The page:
Redefining Luxury: How A Little Touch Of Gold Goes A Long Way
There's no colour that evokes opulence and richness better than gold. It's been the symbol of wealth, power and good taste for thousands of years and continues to be so. When something can't be surpassed we call it “the gold standard.” When someone merits our love and respect we say that person has a “heart of gold.” And even oil—a dark, murky liquid so unlike the shining brilliance of our subject colour—is described as “black gold.”
It's clear that gold is the colour we most associate with quality, so it must logically follow that gold is also perfect for interior design.
Not true. In fact, gold is very underused when it comes to home renovation. And for good reason: too much of it is overwhelming and can appear showy or unattractive. For another, gold is so bright and powerful that it best serves a secondary role, something which accents and emphasizes rather than dominates.
So how and when should you use this most luxurious of colours? The following examples will act as a guide, educating, illuminating and illustrating the nuanced beauty of gold.
1) Gentle Tones
First, if you want to use gold on a larger scale its brilliance should be toned down.
In these photographs we discover that gold is used for illumination and takes on a softer appearance, resembling something between beige and yellow. That's because if it retains its original luster and reflection, then the colour would overwhelm our senses and disrupt the gentle flow of this room.
2) Small Touches
The key to gold is using light, delicate touches. Here we have the model of elegance, a home rich with furniture, works of art and other decor items, but it never feels overcrowded. That's because everything is carefully spaced and positioned, giving this home a sense of perfect balance.
And even though those golden lamps suspended from the ceiling are quick to draw our eye—their exquisitely polished shells bending and reflecting the light—they never overshadow or eclipse the entire room. The lamps are so effective because they're rare, adding a touch of gold to a mostly white interior.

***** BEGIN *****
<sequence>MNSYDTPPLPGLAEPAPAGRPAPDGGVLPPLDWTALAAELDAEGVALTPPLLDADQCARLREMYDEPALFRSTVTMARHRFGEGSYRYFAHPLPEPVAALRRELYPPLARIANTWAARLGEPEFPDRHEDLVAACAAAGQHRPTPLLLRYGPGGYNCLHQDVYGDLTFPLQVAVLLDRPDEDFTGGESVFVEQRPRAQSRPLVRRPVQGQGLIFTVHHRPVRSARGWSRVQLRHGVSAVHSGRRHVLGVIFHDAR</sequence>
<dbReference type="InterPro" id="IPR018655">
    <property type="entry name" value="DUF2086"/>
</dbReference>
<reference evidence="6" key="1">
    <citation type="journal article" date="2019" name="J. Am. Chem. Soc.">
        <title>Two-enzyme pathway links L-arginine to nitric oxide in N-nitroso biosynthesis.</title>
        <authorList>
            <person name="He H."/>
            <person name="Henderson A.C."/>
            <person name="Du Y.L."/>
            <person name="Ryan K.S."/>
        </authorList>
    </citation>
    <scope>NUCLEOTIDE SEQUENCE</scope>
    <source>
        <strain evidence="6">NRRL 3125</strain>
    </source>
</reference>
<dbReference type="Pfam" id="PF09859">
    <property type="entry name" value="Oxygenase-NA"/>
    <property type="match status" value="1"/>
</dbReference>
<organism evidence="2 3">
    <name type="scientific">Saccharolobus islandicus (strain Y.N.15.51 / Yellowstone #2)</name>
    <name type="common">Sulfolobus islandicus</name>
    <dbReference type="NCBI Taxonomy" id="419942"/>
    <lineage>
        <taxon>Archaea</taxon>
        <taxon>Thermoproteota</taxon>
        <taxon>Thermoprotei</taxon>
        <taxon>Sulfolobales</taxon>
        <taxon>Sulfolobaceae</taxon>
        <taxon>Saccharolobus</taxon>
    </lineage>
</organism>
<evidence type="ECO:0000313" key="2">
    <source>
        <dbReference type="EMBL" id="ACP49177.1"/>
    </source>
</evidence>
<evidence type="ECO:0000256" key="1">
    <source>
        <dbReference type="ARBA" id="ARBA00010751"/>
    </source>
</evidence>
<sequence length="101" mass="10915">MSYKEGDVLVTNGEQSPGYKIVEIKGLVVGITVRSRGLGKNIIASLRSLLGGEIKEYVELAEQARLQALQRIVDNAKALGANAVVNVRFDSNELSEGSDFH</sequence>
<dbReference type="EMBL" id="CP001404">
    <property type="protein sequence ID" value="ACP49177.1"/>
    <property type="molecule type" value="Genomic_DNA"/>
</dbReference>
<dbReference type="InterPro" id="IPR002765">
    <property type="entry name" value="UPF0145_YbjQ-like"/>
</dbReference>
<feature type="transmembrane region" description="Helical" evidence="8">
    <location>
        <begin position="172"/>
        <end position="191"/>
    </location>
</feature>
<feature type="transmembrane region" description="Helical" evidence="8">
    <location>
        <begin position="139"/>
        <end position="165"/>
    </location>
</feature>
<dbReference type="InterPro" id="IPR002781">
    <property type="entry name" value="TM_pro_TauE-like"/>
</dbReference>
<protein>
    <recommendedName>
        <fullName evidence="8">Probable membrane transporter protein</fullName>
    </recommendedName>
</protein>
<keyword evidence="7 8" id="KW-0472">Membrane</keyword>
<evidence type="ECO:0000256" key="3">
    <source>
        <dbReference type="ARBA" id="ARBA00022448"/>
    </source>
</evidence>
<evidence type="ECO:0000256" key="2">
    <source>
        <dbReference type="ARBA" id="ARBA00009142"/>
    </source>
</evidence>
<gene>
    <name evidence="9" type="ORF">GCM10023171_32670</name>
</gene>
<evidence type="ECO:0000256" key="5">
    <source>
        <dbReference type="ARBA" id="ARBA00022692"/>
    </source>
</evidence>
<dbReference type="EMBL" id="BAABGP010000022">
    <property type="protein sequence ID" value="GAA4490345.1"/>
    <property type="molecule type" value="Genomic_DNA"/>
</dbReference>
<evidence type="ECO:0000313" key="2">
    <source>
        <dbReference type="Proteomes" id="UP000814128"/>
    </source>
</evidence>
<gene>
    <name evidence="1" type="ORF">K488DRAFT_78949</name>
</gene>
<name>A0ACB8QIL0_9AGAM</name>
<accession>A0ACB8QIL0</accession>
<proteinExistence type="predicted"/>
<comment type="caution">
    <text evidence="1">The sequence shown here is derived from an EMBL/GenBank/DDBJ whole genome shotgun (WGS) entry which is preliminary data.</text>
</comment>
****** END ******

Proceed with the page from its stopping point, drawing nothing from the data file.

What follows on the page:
But if the whole room was bursting with that same brilliant luminescence, then suddenly those light-fixtures wouldn't be as beautiful. So in this case a little does go a long way.
3) Rich Reflections
It's true that less is more, but this next example finds a way around that old adage. You never want to use so much gold that it stifles every other colour or aspect of a room, just enough that it draws attention to itself.
Here we find a gorgeous square of gold on the ceiling, and even though it's just a minor trim, a clever combination of large mirrors and strong overhead lighting reflects that little piece of gold, in essence doubling it.
Not only that, those wall-to-wall mirrors actually enrich the original colour. Notice how the golden square appears far brighter in the reflective glass than on the actual ceiling, thanks to the power of good lighting.
So yes, our subject colour should be used in small quantities, but that doesn't mean you can't increase its brilliance through imaginative means.
4) Fantastic Frames
This home aims for a bolder aesthetic through its use of frames, proving beyond doubt how too much gold can dazzle our senses.
Although these golden trims account only for a small portion of the entire room or hallway, they're so vivid and intense that we can't help but notice them first. But far from being unattractive, the golden frames help to define the very look of this home, giving it character and charm.
Another point of interest is how every frame is hollow and reveals a white background, making them even more visually distinct. It's as if someone stole all the paintings but left the frames.
5) Artistic Accents
Deluxe, decadent, dramatic—this final entry pushes gold to new aesthetic heights, not through overuse, but by restrained emphasis.
Here, gold is used to accent the borders of walls and shelf-edges, yet unlike the previous examples the metal is not diluted. Rather, it's free to glisten vibrantly, and thanks to the overhead lights, the intensity of its luster is only deepened.
In this instance gold doesn't try to hide—it demands attention.
The pairing of our subject colour with white also reveals the designer's sharp eye for harmonious blends. The two colours go perfectly together, and when we see those darker gray strokes on the wall, we can't help but admire the artistry and craftsmanship involved.
But the creativity doesn't stop there.... Notice how the shelf compartments aren't symmetrical, and as our eyes attempt to follow their golden contours, we become momentarily dazed by the sudden and unpredictable drops. The use of diagonals and a “Z-like” architecture causes our vision to dart back and forth and up and down, making this storage unit optically unique.
Together with the lush, silken folds of the gold curtain (which just adds another layer to the overall luxurious atmosphere), all of these different elements combine to produce a room rich in colour and good taste.
If we've learned one thing from this post it's that gold is most effective when used with moderation. Too much is overwhelming, while too little is still attractive. In the end what matters is that gold should radiate luxury without being arrogant or showy.